The opinion of the court was delivered by: Paul A. Engelmayer, District Judge:
Plaintiff Neil Bader brings this claim against his former employer, defendant Wells Fargo Home Mortgage, Inc. ("Wells Fargo"), alleging that Wells Fargo wrongfully withheld various forms of bonus compensation in breach of Bader's employment agreement. Pursuant to an Opinion and Order issued on March 29, 2011 by the Hon. Richard J. Holwell, to whom this case was then assigned, Bader's only remaining claim is for breach of contract: That claim relates to certain bonuses to which Bader was entitled, based on loans funded prior to his termination on July 23, 2009, but which he alleges were not paid. Wells Fargo now moves for summary judgment on that claim. For the reasons that follow, Wells Fargo's motion is granted.
The Court adopts the facts as set out in Judge Holwell's March 29, 2011 Opinion and Order ("March 29, 2011 Opinion"), granting in part and denying in part Wells Fargo's motion for judgment on the pleadings. See Bader v. Wells Fargo Home Mortg., Inc., 773 F. Supp. 2d 397, 401--03 (S.D.N.Y. 2011). The Court assumes familiarity with those facts.
In summary, Bader joined Wells Fargo as a branch manager in 2003; by 2004 he had been promoted to an area manager. Bader was, by all accounts, a highly successful area manager, having qualified for Wells Fargo's Leader's Club and having been designated as the top-ranked area manager in the country. As an area manager, between 2004 and 2008, Bader was eligible to receive various forms of incentive compensation, including, as relevant here, compensation based on the monthly volume of loans funded by employees reporting directly and indirectly to Bader ("Volume Overrides"). Bader was also entitled to Volume Overrides in 2009 pursuant to the Wells Fargo Home Mortgage 2009 Incentive Compensation Plan for Area Home Manager (the "2009 Area Manager Plan"). See Affidavit of Mark Faktor Ex. 1 (Dkt. 37) ("Faktor Aff."). On June 21, 2009, Wells Fargo amended the 2009 Area Manager Plan, which, inter alia, reduced compensation levels for Volume Overrides. On July 24, 2009, Wells Fargo terminated Bader's employment.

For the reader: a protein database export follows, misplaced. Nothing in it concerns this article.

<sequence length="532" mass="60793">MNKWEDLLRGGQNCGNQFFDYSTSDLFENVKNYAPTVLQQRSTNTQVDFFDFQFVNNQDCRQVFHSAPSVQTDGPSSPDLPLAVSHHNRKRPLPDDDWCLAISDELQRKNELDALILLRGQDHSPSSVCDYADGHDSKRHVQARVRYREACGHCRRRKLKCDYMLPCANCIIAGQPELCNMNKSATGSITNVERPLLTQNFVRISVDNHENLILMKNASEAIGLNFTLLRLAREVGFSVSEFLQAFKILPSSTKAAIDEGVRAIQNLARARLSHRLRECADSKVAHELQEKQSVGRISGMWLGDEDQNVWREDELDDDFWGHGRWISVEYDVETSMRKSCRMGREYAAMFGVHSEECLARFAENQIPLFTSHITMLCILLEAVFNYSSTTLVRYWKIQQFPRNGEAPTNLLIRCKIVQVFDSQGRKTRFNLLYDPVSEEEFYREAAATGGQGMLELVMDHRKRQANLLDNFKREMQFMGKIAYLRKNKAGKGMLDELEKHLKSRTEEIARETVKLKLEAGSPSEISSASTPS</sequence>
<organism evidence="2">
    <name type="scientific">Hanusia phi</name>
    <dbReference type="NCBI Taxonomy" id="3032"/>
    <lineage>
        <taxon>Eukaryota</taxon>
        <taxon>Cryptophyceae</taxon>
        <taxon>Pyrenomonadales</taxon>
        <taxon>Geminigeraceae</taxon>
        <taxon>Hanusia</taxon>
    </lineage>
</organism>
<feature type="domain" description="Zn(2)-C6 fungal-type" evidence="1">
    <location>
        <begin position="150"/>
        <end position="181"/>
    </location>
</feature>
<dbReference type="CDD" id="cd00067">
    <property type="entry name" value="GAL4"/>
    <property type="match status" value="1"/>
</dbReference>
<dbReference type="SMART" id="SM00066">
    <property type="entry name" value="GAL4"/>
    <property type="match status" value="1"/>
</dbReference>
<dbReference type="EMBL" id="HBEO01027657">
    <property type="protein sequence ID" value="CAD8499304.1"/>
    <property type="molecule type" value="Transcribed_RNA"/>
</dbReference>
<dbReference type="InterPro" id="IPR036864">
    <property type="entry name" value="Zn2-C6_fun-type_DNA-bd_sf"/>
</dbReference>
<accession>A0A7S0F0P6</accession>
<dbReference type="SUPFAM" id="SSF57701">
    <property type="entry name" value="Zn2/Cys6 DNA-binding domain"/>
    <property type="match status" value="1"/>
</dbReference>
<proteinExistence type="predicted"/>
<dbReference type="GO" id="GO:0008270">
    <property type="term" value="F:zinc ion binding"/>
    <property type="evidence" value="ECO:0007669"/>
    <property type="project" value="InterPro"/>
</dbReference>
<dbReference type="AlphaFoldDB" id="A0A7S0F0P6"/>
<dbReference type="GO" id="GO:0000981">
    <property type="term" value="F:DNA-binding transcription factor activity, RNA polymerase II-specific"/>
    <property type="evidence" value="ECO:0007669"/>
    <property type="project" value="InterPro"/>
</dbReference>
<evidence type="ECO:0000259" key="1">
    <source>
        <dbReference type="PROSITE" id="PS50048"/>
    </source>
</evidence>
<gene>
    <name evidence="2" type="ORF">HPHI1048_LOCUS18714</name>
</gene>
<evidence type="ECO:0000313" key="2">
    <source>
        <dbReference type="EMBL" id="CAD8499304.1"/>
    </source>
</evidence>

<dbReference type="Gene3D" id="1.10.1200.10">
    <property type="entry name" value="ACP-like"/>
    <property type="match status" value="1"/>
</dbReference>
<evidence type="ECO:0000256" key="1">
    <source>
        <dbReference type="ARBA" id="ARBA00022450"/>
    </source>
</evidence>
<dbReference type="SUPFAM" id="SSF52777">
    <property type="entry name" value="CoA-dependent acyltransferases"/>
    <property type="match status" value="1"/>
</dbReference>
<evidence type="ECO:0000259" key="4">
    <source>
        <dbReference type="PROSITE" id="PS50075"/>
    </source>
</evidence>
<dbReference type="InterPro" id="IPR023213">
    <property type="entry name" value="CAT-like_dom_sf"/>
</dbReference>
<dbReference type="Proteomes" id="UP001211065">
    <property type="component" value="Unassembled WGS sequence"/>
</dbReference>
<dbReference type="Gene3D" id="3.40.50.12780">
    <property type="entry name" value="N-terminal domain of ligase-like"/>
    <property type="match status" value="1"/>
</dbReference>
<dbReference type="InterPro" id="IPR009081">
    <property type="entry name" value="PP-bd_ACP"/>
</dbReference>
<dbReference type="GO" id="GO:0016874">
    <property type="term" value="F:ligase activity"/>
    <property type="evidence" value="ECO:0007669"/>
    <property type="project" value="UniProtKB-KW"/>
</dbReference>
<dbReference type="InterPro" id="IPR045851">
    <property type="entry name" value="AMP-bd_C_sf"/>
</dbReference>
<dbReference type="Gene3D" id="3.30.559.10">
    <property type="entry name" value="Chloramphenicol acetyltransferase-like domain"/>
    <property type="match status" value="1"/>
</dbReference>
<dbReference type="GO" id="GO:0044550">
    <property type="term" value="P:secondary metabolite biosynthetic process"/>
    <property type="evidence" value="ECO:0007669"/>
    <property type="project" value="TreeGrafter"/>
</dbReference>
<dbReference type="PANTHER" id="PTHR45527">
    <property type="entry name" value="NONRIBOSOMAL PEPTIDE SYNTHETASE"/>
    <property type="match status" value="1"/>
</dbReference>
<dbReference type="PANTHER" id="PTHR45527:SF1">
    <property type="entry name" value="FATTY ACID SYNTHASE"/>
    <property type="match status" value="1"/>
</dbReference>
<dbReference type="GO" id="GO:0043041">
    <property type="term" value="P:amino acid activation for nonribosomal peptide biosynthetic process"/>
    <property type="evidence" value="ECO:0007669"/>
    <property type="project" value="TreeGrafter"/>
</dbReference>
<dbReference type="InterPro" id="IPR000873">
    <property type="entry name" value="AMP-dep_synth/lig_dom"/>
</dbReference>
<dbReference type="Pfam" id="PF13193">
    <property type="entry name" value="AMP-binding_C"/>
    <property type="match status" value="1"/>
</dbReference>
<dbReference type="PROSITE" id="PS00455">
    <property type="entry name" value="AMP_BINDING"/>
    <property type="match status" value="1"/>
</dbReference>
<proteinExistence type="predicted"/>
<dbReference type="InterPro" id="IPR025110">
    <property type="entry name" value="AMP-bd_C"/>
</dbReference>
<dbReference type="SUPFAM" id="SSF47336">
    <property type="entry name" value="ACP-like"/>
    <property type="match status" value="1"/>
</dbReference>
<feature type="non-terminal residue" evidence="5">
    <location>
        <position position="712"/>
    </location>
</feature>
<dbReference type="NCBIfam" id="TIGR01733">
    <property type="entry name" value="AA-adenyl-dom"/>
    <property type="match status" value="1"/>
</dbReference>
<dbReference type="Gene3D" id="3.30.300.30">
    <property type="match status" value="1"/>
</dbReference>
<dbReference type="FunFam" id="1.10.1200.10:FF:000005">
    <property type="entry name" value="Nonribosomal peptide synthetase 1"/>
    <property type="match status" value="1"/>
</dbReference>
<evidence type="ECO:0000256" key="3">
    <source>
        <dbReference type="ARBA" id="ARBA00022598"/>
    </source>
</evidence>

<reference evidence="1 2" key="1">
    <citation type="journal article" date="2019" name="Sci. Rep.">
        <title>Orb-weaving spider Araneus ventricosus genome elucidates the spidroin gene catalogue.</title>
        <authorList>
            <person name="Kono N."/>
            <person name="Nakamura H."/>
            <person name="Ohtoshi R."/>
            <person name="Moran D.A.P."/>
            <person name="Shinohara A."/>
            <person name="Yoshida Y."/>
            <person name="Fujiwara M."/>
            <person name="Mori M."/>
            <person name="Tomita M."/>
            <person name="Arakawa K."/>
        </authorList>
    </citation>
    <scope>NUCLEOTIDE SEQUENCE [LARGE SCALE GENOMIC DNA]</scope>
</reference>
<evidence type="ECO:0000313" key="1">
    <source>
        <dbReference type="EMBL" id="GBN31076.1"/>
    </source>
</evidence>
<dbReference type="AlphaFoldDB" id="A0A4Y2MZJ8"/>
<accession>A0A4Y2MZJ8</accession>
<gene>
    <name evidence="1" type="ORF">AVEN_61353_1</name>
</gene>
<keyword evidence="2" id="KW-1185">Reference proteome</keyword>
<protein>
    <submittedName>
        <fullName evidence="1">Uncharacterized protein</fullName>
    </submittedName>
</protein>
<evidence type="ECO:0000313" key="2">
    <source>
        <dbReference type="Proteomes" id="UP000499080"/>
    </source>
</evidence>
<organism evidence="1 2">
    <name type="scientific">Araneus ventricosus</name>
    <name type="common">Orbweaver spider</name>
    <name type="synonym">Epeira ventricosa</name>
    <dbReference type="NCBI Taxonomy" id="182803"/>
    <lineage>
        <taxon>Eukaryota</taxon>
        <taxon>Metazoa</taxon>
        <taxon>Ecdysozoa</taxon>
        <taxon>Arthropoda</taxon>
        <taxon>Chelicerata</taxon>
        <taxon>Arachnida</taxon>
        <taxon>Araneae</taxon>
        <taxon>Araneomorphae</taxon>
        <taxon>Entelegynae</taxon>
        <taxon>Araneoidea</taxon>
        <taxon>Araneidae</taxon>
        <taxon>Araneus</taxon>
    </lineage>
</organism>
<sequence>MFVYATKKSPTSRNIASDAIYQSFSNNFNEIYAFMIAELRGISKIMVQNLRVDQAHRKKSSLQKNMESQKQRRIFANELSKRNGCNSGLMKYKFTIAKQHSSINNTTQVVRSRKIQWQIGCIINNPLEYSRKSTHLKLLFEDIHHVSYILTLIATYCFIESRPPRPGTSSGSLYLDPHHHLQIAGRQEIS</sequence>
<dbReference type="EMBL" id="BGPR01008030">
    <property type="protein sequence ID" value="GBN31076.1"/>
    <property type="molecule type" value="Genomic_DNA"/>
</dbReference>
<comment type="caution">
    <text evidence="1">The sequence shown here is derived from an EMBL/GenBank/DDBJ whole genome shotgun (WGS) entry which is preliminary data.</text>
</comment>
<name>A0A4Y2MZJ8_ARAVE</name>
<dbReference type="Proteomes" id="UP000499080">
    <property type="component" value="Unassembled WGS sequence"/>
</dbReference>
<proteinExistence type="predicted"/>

On October 21, 2009, Bader brought suit in New York Supreme Court, New York County, asserting claims for breach of contract, breach of implied contract, quantum meruit, promissory estoppel, and violation of New York State Labor Law § 193. See Compl. (Dkt. 1). In his Complaint, Bader alleged that he was entitled to be paid three distinct bonuses, one of which was the Volume Overrides bonus. On November 12, 2009, Wells Fargo filed a notice of removal to this Court. On November 30, 2009, Wells Fargo filed its answer to the complaint.
On June 30, 2010, Wells Fargo moved for judgment on the pleadings under Federal Rule of Civil Procedure 12(c). On March 29, 2011, Judge Holwell granted Wells Fargo's motion as to all claims, with the exception of Bader's breach of contract claim relating to Volume Overrides on loans funded prior to July 23, 2009, the date of Bader's termination.
On June 30, 2011, Wells Fargo served on Bader a request for the production of documents and a first set of interrogatories. See Def.'s Mot. at 4 (Dkt. 35). Bader responded and produced responsive documents. On July 5, 2011, Bader served on Wells Fargo a request for the production of documents and a first set of interrogatories. Id. Wells Fargo, in turn, responded and produced responsive documents. On August 29, 2011, Wells Fargo deposed Bader.
On August 31, 2011, the discovery period ended. During the discovery period, Bader did not serve any notices of deposition, nor did he depose any of Wells Fargo's witnesses. See Defs.' Mot. at 4. On November 21, 2011, a pre-motion conference was held. On January 9, 2012, Wells Fargo moved for summary judgment on Bader's remaining claim.
A.Summary Judgment Motion Standard
To prevail on a motion for summary judgment, the movant must "show that there is no genuine dispute as to any material fact and the movant is entitled to judgment as a matter of law." Fed. R. Civ. P. 56(a). The movant bears the burden of demonstrating the absence of a material factual question, and in making this determination, the court must view all facts "in the light most favorable" to the non-moving party. Celotex Corp. v. Catrett, 477 U.S. 317, 323 (1986); see also Holcomb v. Iona Coll., 521 F.3d 130, 132 (2d Cir. 2008). The movant may discharge its burden by demonstrating that there is insufficient evidence to support the opposing party's claim, for which it bears the burden of proof at trial. See Celotex, 477 U.S. at 322--23.
Once the moving party has adduced facts demonstrating that the opposing party's claims cannot be sustained, in order to survive the summary judgment motion, the opposing party must establish a genuine issue of fact by "citing to particular parts of materials in the record." Fed. R. Civ. P. 56(c)(1); see also Wright v. Goord, 554 F.3d 255, 266 (2d Cir. 2009). "A party may not rely on mere speculation or conjecture as to the true nature of the facts to overcome a motion for summary judgment." Hicks v. Baines, 593 F.3d 159, 166 (2d Cir. 2010) (citation omitted); see also FDIC v. Great Am. Ins. Co., 607 F.3d 288, 292 (2d Cir. 2010) ("[T]he non-moving party must do more than simply show that there is some metaphysical doubt as to the material facts, and may not rely on conclusory allegations or unsubstantiated speculation.") (citation and internal ...